European cities celebrate the International Roma Day on 8 April


On the occasion of the International Roma Day on 8 April, cities across Europe celebrate the Roma culture with activities to raise awareness about the issues facing Roma people.

Cities across Europe unite in purpose on 8 April to celebrate the history and culture of Europe’s largest minority. They organise cultural activities including music performances, theatre plays and parades. Other activities aim to inform and raise awareness about the situation of Roma people, their rights and positive contribution to society. Through these activities, cities bridge Roma and non-Roma communities and build more trust that can bring down negative perceptions, discrimination and anti-gypyism. 

For example, in Berlin a documentation of anti-gypysist incidents over the last year (2017) was presented to give an overview of the reality of discrimination Roma people face. 

In Barcelona, 21 information points were placed in the city during the two weeks preceding the International Roma Day. They made information about Roma more visible and readily available for every resident of Barcelona. In the morning of 8 April, the flag of Roma people was displayed on the City Hall. Many musical and theatre performances took place in the city to celebrate the rich Roma culture. 

The celebration of the International Roma Day will continue with the #EURomaWeek2018 from 9 to 12 April at the European Parliament. EUROCITIES is an official partner of the EU Roma Week and has invited Barcelona, Ghent, Glasgow and Rome to share their good practices of Roma inclusion with EU and national policy-makers in view of building a better vision for the EU approach to Roma post 2020.

What is the role of cities in Roma integration?

Roma are Europe’s largest ethnic minority with an estimated 10-12 million people living on the continent. Their situation remains critical as they continue to face discrimination and precarious conditions. The majority of Roma live in urban areas to increase their chances of finding work. Cities are the first authorities to be in contact with Roma and are in the best position to develop tailored solutions.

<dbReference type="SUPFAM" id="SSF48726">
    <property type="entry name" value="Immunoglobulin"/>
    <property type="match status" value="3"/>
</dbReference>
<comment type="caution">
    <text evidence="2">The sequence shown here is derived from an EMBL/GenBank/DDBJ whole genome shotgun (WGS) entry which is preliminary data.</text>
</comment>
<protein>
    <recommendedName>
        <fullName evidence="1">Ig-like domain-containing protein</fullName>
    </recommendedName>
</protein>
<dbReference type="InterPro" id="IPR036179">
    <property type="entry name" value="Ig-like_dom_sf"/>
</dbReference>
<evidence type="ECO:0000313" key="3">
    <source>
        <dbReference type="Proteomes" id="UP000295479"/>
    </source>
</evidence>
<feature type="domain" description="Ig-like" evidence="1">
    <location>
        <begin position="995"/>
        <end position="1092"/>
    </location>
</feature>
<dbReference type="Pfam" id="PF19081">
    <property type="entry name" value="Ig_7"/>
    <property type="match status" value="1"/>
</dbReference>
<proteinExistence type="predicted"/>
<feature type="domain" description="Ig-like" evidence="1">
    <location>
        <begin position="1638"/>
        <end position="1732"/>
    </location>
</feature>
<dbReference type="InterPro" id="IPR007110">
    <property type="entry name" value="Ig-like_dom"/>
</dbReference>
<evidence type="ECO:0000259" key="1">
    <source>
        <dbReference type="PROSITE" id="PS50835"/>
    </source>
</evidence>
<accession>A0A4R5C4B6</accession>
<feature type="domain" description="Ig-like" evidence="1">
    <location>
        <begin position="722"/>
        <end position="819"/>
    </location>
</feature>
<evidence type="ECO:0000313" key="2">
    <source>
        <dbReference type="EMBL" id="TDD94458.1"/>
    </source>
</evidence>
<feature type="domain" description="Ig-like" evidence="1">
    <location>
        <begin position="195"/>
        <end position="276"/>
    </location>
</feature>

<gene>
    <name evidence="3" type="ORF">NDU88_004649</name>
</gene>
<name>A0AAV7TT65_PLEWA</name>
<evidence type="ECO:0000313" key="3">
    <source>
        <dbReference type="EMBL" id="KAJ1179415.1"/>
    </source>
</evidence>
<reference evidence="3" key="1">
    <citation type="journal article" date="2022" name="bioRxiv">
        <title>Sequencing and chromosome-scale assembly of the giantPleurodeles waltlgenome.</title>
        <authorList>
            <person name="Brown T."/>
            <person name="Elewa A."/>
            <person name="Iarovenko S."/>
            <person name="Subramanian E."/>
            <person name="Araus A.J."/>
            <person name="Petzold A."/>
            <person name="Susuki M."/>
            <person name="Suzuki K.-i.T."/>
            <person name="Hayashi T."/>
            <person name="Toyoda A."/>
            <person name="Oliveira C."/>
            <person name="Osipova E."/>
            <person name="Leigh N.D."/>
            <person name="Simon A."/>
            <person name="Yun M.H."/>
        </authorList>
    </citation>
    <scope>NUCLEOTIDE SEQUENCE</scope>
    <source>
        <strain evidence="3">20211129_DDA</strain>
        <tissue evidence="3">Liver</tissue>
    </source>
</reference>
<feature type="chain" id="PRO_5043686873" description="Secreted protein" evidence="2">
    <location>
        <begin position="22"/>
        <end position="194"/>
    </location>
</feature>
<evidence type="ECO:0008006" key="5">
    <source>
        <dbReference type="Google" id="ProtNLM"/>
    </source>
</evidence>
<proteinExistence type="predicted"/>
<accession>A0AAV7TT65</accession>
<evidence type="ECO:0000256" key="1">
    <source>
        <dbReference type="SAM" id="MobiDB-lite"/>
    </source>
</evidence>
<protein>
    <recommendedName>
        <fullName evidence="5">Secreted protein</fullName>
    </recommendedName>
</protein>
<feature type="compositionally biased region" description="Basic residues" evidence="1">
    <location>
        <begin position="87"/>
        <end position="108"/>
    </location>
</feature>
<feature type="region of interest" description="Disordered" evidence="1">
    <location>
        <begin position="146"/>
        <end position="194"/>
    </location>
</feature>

Cities play a crucial role in tackling social exclusion of Roma and protecting their rights. They strive towards the full inclusion of Roma in society and closing the gap between Roma and non-Roma. Cities invest continuous efforts to improve access of Roma to education, employment, housing and healthcare.   

What is EUROCITIES doing?

EUROCITIES has a dedicated working group that is committed to fight Roma discrimination and exploitation, and foster their inclusion. 55 cities are part of this working group and engage in regular exchange of good practices and knowledge-sharing regarding the integration policies at local level. The group follows the principles set in the EUROCITIES statement on Roma inclusion in cities.

In 2017, we produced a mapping of the situation of Roma in cities in Europe. The study covered 22 cities with large Roma populations. It looked into the challenges Roma face in cities, how cities respond to them, what initiatives they put in place, how they engage with Roma and what support they need.

EUROCITIES collaborates with the European Commission and European Parliament on Roma policy. We participate in the regular civil dialogue with DG Justice and Fundamental Rights by giving inputs from cities’ work on Roma inclusion to inform EU policy-making. We also collaborate with the Council of Europe, the Fundamental Rights Agency and the EU civil society NGOs representing Roma.

As part of the Urban Agenda for the EU, EUROCITIES is involved in the urban poverty partnership to which we contributed to formulating an action plan that includes a priority to tackle Roma vulnerability and proposed three actions in this regard: a post-2020 Roma framework with an integrated and multi-level governance approach, strengthening the desegregation principle in EU funding and facilitating the access to EU funds for cities that develop and implement local Roma integration strategies. 

EUROCITIES staff contact

Bianca Faragau-Tavares